derek smart

The Internet Warlord himself.

Former Star Citizen dev refutes fake Glassdoor review made by troll on his behalf

The battle of the trolls in the Star Citizen community reached new lows this week as someone apparently impersonated a former dev on Glassdoor in an attempt to defame or at least hassle Cloud Imperium.

The fake review is plainly posted to look as if it were written by John Pritchett, a senior physics programmer at CIG who recently departed the company. But it is riddled with trainwreck grammar and spelling errors; it poorly communicates its central idea that an architecture change and micromanagement led to problems in the game’s development that are insurmountable by modern tech. “The scope of the project needs to be massively reigned in, and realistic expectations of what will actually be delivered in the next decade or two need to be communicated honestly and clearly to the community supporting the business,” it claims. It also includes plenty of positive praise for the ground-team, presumably in an attempt to make it look more realistic.

Pritchett is not amused. “It recently came to my attention that someone impersonating me has posted a fake review on Glassdoor about my time on Star Citizen,” he wrote on Facebook. “I did not write this review. I flagged it with the site, but felt that I should make a post to get the word out in case anyone saw it and thought it was legit.

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Whatever happened to Line of Defense, The Exiled, and Pathfinder Online?

Ever pause during your day and find yourself wondering, “Whatever happened to that game?” With hundreds upon hundreds of online titles these days, it’s surprisingly easy for MMOs to fall through the cracks and become buried as more aggressive or active games take the spotlight.

Well, every so often we here at Massively Overpowered find ourselves curious what has transpired with certain MMOs that we haven’t heard from in quite a while. Have we missed the action and notices? Has the game gone into stealth maintenance mode? What’s the deal? What has it been up to lately? That’s when we put on our detective hats and go sleuthing!

In this week’s edition, we’ll look at three titles in development that seem to have gone quiet: Line of Defense, The Exiled, and Pathfinder Online.

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Alganon has been offline for two months, is now owned by Derek Smart’s 3000AD

Nine years ago on Massively-that-was, we began covering the MMORPG known as Alganon – you’ll recall it as a bit of a World of Warcraft clone, long before that phrase was trite. You’ll also recall it as a game that weathered a major controversy back in 2010, when the game’s president, David Allen, was pushed out of the company. Why? According to none other than Derek Smart, who replaced him, Smart “fired” Allen “for insubordination and for acting against the best interests of the company,” investors, game, and team, arguing that he himself had a better plan for the game’s business model. Allen retaliated, accusing Smart of a “smear campaign” and suing him to boot (the lawsuit was settled in 2010 and Quest walked back some of Smart’s statements).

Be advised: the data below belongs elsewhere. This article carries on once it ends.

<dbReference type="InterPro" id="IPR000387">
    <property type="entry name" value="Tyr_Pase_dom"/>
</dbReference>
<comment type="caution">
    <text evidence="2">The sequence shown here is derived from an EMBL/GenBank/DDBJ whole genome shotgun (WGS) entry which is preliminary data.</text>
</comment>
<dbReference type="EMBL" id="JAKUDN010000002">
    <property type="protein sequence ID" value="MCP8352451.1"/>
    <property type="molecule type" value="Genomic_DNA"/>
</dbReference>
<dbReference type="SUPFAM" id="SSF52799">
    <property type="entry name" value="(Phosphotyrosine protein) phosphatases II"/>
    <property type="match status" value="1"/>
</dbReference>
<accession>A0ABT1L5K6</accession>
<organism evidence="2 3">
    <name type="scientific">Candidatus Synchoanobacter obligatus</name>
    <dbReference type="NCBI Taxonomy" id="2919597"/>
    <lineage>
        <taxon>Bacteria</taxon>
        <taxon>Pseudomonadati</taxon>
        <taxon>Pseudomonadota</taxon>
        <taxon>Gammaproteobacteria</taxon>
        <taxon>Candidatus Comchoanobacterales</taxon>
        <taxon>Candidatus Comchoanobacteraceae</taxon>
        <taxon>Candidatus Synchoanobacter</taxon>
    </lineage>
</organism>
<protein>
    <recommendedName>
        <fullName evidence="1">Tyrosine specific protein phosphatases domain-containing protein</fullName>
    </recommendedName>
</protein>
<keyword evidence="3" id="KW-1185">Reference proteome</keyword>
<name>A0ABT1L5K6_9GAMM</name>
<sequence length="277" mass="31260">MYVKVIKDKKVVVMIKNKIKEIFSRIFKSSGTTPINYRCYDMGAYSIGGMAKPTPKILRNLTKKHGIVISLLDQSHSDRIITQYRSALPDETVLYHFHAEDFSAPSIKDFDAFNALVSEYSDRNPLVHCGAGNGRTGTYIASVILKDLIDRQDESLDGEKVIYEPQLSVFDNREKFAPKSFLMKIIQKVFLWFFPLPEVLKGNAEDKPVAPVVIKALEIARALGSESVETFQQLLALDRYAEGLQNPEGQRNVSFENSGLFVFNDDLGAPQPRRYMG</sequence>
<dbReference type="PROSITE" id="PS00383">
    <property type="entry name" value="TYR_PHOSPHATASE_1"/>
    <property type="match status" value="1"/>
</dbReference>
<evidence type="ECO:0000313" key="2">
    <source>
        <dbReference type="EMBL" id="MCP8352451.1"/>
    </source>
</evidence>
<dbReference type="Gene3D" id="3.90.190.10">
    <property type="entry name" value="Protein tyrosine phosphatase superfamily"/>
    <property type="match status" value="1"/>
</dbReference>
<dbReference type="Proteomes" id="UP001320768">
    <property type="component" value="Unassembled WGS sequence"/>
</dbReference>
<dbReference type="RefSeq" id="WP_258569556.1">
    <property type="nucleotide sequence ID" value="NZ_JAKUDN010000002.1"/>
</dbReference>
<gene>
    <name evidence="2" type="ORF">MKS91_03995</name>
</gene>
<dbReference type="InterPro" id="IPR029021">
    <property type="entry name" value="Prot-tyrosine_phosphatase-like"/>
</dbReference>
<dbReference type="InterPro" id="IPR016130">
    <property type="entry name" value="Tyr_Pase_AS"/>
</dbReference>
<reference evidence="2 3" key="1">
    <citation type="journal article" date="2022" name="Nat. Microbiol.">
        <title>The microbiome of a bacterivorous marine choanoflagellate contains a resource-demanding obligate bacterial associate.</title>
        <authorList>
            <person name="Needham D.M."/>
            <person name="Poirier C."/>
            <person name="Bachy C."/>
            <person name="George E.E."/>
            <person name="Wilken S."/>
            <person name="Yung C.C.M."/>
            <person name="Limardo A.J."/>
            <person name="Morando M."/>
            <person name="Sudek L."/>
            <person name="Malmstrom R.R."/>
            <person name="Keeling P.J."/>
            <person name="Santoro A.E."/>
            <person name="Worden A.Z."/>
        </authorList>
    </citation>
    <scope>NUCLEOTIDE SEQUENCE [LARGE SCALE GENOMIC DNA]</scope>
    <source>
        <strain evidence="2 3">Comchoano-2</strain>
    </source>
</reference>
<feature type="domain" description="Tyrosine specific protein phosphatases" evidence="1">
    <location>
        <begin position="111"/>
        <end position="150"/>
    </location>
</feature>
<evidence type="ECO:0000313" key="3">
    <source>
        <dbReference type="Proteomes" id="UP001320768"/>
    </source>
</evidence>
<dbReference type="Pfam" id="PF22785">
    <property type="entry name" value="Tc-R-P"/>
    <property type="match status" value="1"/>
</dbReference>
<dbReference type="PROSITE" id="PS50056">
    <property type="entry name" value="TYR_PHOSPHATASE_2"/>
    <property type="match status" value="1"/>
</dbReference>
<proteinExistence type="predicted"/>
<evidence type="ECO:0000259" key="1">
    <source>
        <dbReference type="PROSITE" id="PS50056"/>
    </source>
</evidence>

Since then, the game has muddled along without making headlines for much of anything besides an expansion in 2014. But that might be changing, as over the past few months, the game’s future has appeared less certain.

Back in October, Smart told Steam players that because of the game’s low population, the team hadn’t been investing much into the game for the prior year. “We were planning a visual update, and another DLC,” he wrote, “but those plans are on hold for now.”

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Derek Smart’s Line of Defense brings on secondary team for console version

Derek Smart’s MMO Line of Defense has a progress update this week covering the state of the game’s build. A new patch is on the way, and it’s fairly light, according to the post, being focused on the “underlying tech.” But that’s partly by design.

“Progress has been somewhat slow due to various factors including team and tech related challenges, as well as scheduling,” Smart says. “In addition to this, due to resources, scheduling, and dev costs, I also made the final decision to complete the PC version of the game using the existing custom engine in order to avoid any long term delays and complications.”